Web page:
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call Aboλos, that drives us to despaire. The ninthe are those tempters in several kindes, and their prince is Mammon."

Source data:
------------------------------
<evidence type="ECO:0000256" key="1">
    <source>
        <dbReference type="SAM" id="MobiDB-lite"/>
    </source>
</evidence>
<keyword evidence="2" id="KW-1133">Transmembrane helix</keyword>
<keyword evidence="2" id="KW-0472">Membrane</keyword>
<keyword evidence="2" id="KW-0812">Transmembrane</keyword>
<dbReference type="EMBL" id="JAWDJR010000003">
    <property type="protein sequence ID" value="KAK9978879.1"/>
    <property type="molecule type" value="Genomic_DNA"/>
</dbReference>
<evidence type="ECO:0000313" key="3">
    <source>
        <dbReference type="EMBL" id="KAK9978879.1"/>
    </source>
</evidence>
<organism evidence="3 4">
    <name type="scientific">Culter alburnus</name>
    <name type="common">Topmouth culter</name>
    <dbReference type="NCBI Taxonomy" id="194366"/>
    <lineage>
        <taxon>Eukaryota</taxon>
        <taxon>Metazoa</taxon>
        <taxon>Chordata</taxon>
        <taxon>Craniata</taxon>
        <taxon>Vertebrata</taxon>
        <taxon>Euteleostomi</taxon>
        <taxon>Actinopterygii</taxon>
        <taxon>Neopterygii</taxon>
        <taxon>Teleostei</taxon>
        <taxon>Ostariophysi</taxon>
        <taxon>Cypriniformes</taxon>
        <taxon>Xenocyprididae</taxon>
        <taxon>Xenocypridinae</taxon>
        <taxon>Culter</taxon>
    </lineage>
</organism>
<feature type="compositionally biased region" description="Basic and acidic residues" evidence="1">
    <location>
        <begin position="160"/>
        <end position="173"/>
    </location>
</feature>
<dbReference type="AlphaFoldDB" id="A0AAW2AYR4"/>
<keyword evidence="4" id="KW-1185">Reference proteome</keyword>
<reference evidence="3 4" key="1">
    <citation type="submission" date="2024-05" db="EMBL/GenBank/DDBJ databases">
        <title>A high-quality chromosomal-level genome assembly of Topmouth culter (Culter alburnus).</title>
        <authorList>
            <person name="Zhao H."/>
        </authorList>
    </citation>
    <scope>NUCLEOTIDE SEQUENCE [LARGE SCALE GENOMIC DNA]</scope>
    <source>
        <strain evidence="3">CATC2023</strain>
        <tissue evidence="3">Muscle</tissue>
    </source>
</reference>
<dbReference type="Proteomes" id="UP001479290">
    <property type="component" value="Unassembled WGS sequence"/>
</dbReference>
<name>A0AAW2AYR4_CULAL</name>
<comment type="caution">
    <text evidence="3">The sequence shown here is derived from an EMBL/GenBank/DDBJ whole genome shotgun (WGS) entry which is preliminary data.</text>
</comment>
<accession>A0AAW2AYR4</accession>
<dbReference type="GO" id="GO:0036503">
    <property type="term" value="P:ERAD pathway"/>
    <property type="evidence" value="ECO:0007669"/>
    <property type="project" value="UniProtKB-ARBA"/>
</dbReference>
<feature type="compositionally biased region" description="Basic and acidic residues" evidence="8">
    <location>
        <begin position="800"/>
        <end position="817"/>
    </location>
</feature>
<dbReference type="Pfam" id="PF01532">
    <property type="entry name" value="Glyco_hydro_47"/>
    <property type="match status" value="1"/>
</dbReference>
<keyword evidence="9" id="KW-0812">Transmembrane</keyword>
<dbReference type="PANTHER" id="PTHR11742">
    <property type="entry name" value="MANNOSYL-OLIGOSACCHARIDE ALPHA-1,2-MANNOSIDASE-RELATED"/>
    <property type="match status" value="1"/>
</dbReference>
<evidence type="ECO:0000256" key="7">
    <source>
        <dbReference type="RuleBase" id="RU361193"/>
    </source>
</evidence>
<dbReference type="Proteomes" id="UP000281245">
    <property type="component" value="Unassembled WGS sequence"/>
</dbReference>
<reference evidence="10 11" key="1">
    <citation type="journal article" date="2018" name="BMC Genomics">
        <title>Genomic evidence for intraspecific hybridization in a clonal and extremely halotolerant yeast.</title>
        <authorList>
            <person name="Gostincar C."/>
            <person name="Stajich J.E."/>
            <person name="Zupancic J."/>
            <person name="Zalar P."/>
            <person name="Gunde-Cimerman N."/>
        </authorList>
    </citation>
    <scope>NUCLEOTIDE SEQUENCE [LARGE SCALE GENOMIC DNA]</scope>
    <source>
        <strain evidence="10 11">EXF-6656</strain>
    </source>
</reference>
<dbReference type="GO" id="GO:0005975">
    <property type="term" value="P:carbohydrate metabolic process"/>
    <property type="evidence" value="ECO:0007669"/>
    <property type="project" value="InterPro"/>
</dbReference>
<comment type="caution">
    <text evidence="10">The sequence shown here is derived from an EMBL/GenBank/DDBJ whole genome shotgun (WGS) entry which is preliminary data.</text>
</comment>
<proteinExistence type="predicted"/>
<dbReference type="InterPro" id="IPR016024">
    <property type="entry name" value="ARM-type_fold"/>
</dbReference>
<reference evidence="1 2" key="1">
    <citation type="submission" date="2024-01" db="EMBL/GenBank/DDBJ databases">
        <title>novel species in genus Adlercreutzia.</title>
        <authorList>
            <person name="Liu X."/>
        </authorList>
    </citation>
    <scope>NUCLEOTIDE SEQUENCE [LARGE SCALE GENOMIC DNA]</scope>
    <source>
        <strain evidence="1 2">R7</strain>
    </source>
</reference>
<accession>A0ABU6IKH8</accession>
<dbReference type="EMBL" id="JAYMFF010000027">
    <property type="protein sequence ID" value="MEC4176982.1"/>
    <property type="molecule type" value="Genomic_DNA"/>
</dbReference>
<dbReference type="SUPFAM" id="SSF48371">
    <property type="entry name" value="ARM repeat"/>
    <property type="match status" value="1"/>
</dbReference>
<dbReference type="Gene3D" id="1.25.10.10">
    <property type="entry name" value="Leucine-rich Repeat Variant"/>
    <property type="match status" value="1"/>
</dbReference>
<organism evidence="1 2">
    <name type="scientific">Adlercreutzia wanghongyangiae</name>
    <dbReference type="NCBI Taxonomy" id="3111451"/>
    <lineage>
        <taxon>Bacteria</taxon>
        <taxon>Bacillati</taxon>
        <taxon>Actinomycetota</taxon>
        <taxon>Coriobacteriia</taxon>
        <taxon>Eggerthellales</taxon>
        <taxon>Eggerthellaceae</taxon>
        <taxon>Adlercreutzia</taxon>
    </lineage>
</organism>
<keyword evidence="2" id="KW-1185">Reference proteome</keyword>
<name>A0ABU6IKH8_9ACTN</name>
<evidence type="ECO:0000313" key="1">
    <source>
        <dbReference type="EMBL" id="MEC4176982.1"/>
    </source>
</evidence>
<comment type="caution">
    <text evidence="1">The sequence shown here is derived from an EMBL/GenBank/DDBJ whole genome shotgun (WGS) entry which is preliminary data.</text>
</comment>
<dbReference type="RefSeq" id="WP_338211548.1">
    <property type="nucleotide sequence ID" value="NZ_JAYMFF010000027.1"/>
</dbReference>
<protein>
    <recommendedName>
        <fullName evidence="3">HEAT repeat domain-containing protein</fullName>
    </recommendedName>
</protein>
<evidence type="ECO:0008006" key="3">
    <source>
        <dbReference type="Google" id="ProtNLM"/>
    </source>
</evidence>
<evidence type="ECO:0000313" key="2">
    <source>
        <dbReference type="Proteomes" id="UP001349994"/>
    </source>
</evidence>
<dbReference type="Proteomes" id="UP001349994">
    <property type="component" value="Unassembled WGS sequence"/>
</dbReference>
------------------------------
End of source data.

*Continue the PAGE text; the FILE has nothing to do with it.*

But this arrangement was not comprehensive enough; for, as Burton adds, "no place was void, but all full of spirits, devils, or other inhabitants, not so much as an haire-breadth was empty in heaven, earth, or waters, above or under the earth,—the earth was not so full of flies in summer as it was at all times of invisible devils." Pneumatologists, therefore, made two grand distinctions of demons; there were celestial demons, who inhabited the regions higher than the moon ; while those of an inferior rank, as the Manes or Lemures, were either nearer to the earth, or grovelled on the ground. Psellus, however, "a great observer of the nature of devils," seems to have thought, that such a classification destroyed all distinction between good and evil spirits; he therefore denied that the latter ever ascended the regions above the moon, and contending for this principle, founded a system of demonology, which had for its basis the natural history and habitations of all demons. He named his first class fiery devils. They wandered in the region near the moon, but were restrained from entering into that luminary; they displayed their powers in blazing stars, in firedrakes, in counterfeit suns and moons, and in the cuerpo santo, or meteoric lights, which, in vessels at sea, flit from mast to mast, and forebode foul weather. It was supposed that these demons occasionally resided in the furnaces of Hecla, Etna, or Vesuvius. The second class consisted of aerial devils. They inhabited the atmosphere, causing tempests,